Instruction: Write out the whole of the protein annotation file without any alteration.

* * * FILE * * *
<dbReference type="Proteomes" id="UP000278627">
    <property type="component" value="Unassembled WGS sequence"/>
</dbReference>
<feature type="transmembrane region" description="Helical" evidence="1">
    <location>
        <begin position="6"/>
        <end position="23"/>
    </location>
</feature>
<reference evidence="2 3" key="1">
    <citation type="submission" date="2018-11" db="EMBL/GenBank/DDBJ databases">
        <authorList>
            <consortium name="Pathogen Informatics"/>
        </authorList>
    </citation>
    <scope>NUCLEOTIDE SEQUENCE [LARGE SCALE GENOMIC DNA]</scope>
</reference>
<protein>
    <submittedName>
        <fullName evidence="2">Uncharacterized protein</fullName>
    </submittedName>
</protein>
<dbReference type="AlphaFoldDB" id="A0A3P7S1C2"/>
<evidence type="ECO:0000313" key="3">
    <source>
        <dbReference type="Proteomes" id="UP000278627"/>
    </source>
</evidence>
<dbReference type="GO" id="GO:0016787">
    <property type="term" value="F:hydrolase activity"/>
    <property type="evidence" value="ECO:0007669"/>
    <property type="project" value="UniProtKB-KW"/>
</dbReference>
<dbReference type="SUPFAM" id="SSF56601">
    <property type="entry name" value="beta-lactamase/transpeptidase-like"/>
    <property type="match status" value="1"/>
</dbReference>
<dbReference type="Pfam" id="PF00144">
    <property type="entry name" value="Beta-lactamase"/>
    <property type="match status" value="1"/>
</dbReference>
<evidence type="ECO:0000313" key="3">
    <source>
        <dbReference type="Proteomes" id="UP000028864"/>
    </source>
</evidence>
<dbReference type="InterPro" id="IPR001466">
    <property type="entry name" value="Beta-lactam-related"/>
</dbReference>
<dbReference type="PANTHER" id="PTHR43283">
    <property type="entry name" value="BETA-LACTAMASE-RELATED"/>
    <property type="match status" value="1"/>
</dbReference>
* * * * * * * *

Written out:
<dbReference type="Proteomes" id="UP000278627">
    <property type="component" value="Unassembled WGS sequence"/>
</dbReference>
<feature type="transmembrane region" description="Helical" evidence="1">
    <location>
        <begin position="6"/>
        <end position="23"/>
    </location>
</feature>
<reference evidence="2 3" key="1">
    <citation type="submission" date="2018-11" db="EMBL/GenBank/DDBJ databases">
        <authorList>
            <consortium name="Pathogen Informatics"/>
        </authorList>
    </citation>
    <scope>NUCLEOTIDE SEQUENCE [LARGE SCALE GENOMIC DNA]</scope>
</reference>
<protein>
    <submittedName>
        <fullName evidence="2">Uncharacterized protein</fullName>
    </submittedName>
</protein>
<dbReference type="AlphaFoldDB" id="A0A3P7S1C2"/>
<evidence type="ECO:0000313" key="3">
    <source>
        <dbReference type="Proteomes" id="UP000278627"/>
    </source>
</evidence>
<dbReference type="GO" id="GO:0016787">
    <property type="term" value="F:hydrolase activity"/>
    <property type="evidence" value="ECO:0007669"/>
    <property type="project" value="UniProtKB-KW"/>
</dbReference>
<dbReference type="SUPFAM" id="SSF56601">
    <property type="entry name" value="beta-lactamase/transpeptidase-like"/>
    <property type="match status" value="1"/>
</dbReference>
<dbReference type="Pfam" id="PF00144">
    <property type="entry name" value="Beta-lactamase"/>
    <property type="match status" value="1"/>
</dbReference>
<evidence type="ECO:0000313" key="3">
    <source>
        <dbReference type="Proteomes" id="UP000028864"/>
    </source>
</evidence>
<dbReference type="InterPro" id="IPR001466">
    <property type="entry name" value="Beta-lactam-related"/>
</dbReference>
<dbReference type="PANTHER" id="PTHR43283">
    <property type="entry name" value="BETA-LACTAMASE-RELATED"/>
    <property type="match status" value="1"/>
</dbReference>